6 Reasons to Use Source Control for Your Game
March 30th, 2015
By Peter Robinson
Indie game developers are not always the most organized people. Many start as hobbyists and become more serious as time wears on. If that’s the boat you’re in, then you probably didn’t think about source control when you started writing your game. You might not even know what it is! Here’s a handful of reasons to check it out.
1. It puts your code in the cloud.
Nothing is more devastating than spending a year or two on a game only to have your hard disk die and all that code disappear! Perhaps the most important aspect of source control is that it is remote. You could set it up to work locally, but then you’d lose the benefit of having your code stored safe and sound in the cloud. Of course you don’t have to use source control to back up your code. There’s an endless list of services and devices that back up the contents of your computer. So what’s the advantage of source control? Keep reading.
2. It saves your history.
We’re not just talking about a general history of what you did. It saves things down the line of code. A good source control program will let you see what code you changed and when you changed it. It will let you figure out when you introduced bugs or when a new feature was added. You might be thinking that you already know when you did those things. Good point. But what if you add another programmer to the project?
3. It let’s you play nice with others.
With just two programmers, a single project can become unmanageable without source control. In fact, I can assume that if you’re not using source control then you’re probably working on your game alone. The truth is that multiple programmers tend to bump into each other when working on the same project. The need to keep things sorted out is why source control was created. If you ever hope to get some help on your project, you need to start using source control.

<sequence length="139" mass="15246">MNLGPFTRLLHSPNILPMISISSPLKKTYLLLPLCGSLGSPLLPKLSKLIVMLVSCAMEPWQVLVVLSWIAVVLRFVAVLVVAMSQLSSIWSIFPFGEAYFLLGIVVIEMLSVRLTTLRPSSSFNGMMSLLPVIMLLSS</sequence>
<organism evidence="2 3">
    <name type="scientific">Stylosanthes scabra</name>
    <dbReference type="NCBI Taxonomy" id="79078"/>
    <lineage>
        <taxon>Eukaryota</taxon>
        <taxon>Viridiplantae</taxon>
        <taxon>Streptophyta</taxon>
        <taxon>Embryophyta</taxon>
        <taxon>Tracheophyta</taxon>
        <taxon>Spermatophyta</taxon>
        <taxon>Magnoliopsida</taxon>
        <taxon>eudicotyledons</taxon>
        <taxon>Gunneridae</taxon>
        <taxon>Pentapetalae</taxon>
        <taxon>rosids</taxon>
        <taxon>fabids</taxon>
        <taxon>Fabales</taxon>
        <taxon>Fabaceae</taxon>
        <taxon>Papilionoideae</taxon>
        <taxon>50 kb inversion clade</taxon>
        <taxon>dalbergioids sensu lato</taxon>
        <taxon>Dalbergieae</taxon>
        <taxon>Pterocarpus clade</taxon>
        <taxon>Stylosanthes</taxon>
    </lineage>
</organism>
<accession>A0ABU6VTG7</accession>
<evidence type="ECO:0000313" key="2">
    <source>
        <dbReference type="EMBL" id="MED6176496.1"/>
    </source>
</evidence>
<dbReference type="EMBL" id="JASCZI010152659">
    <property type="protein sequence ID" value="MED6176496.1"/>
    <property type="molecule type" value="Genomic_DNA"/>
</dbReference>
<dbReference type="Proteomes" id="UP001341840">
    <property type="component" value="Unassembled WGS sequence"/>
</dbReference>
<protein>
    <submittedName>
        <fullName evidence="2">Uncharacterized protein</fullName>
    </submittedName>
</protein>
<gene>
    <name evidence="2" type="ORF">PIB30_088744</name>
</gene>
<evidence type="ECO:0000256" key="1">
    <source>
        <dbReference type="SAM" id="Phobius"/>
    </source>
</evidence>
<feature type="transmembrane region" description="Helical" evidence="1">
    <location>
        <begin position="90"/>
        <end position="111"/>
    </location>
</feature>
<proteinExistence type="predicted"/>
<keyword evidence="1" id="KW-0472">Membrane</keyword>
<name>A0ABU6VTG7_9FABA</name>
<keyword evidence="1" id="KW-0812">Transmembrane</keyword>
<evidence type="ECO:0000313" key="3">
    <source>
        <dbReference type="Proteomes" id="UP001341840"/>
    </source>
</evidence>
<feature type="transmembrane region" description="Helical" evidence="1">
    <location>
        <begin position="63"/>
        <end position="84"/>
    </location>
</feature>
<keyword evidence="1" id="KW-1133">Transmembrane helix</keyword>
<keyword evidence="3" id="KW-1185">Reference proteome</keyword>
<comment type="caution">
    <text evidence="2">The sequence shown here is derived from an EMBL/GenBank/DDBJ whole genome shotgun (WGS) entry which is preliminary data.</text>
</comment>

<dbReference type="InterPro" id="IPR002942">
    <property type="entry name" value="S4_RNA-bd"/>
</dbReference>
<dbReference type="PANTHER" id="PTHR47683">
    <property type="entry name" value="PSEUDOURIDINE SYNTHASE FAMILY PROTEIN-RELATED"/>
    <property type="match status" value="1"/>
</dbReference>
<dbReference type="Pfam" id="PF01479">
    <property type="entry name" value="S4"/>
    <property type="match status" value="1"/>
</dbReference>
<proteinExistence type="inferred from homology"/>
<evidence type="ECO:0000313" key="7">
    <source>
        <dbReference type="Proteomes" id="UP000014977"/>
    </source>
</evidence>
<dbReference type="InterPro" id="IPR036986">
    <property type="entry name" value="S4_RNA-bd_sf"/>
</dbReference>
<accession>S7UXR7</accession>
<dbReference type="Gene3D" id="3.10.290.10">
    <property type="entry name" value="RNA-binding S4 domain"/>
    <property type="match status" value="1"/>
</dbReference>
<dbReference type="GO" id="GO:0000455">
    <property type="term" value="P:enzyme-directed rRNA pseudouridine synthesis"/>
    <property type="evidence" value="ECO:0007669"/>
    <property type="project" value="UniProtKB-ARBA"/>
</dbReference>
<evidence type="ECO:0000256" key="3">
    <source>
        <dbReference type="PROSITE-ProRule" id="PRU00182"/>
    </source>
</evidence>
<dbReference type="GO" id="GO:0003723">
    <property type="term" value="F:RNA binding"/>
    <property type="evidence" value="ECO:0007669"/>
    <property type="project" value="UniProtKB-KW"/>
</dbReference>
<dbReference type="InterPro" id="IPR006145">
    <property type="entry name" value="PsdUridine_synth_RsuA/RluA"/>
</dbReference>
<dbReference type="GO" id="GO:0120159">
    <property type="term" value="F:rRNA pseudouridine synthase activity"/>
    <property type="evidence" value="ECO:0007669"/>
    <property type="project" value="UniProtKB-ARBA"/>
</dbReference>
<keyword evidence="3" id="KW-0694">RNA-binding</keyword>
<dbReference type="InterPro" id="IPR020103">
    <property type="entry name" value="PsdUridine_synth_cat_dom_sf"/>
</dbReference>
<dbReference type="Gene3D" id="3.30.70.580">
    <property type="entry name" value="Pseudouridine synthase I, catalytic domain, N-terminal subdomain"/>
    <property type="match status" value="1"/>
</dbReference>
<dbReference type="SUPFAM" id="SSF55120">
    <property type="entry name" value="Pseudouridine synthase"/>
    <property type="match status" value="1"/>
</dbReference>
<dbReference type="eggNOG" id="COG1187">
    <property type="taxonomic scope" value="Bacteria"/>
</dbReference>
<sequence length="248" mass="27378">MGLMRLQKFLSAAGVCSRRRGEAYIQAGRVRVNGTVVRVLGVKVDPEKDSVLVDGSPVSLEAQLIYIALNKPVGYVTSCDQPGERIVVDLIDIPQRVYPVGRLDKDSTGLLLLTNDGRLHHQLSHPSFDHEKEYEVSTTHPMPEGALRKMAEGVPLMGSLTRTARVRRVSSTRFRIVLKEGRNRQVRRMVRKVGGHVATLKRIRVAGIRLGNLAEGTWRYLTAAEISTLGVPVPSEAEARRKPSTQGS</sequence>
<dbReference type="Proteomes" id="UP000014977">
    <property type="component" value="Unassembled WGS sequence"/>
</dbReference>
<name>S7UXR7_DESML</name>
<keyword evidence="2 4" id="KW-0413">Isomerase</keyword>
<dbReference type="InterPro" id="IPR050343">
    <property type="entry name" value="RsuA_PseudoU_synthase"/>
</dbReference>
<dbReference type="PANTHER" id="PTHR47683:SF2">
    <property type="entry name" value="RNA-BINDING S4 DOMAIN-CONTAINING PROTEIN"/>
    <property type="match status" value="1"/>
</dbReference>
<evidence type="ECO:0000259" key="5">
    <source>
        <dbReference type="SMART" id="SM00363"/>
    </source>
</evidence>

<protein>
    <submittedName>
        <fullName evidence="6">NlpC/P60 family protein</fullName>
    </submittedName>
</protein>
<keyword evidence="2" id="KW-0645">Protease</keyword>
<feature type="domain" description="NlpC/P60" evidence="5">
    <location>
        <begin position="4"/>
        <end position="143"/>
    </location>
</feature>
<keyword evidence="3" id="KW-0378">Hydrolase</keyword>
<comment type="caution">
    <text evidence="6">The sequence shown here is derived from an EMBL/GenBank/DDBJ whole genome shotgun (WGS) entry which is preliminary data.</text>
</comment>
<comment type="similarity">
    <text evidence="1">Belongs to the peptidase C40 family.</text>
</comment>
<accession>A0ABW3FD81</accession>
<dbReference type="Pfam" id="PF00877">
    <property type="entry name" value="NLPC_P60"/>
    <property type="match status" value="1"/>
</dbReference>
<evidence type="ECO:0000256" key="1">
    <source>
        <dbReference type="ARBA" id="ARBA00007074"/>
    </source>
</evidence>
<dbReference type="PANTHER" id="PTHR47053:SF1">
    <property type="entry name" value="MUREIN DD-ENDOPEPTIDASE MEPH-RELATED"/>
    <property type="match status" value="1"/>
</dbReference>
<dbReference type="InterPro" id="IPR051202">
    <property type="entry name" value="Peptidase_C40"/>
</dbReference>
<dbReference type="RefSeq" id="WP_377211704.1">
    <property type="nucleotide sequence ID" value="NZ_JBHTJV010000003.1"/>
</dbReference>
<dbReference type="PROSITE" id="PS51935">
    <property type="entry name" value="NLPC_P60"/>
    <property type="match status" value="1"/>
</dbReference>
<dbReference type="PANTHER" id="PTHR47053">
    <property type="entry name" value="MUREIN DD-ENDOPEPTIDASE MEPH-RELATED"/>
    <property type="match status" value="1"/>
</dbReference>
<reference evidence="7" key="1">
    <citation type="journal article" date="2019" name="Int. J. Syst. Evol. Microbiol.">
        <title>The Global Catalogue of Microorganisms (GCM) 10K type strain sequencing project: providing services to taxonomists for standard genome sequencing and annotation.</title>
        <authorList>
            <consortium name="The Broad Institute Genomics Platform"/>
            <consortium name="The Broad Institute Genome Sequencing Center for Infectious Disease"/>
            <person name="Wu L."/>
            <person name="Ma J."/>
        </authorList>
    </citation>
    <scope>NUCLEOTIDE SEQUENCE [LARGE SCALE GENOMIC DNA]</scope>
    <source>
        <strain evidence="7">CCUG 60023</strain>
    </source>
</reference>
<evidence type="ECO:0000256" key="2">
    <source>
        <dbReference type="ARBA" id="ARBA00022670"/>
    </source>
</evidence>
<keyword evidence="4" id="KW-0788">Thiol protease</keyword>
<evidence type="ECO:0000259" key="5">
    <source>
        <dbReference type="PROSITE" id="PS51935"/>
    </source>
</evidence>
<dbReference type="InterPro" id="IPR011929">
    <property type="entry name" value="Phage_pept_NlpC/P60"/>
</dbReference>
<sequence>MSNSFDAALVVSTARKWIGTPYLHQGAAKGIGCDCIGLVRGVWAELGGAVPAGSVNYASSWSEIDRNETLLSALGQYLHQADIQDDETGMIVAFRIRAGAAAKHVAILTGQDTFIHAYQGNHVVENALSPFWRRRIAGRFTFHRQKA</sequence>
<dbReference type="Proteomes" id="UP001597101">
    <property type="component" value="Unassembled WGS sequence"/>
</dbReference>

4. It let’s you try out new ideas.
This has been one of the nicest features of source control for us. If we want to try something new with Pirate Code we can always create a new branch and test out the idea. This keeps potentially dangerous changes isolated so that we can quickly switch back to the original code if things don’t work out. We can also make changes that take a long time and still do monthly updates by using different branches, which is something we’re relying on more and more these days.
5. It’s easy to set up.
Seriously. In most cases it takes under an hour to get up and running – including time spent learning to do the basics. If you’ve absolutely never used source control then it might take longer but it still is easy compared to creating your game. Also, depending on the service you use, source control is free! I said it. Now you don’t have an excuse.
6. It comes with extras.
Most source control services out there do more than just source control. We use Bitbucket which includes a very nice ticketing system and a sleek desktop application. We’ve also used Github and Unfuddle, both of which have more than just source control in their list of features. Unfuddle in particular is good for game projects that need a solution to manage the project entirely. No doubt there’s a hundred other good options out there as well but that should get you started.
Hopefully I’ve convinced you to spend a little time looking into source control. If you already use source control, let us know in the comments what you use. Thanks for reading!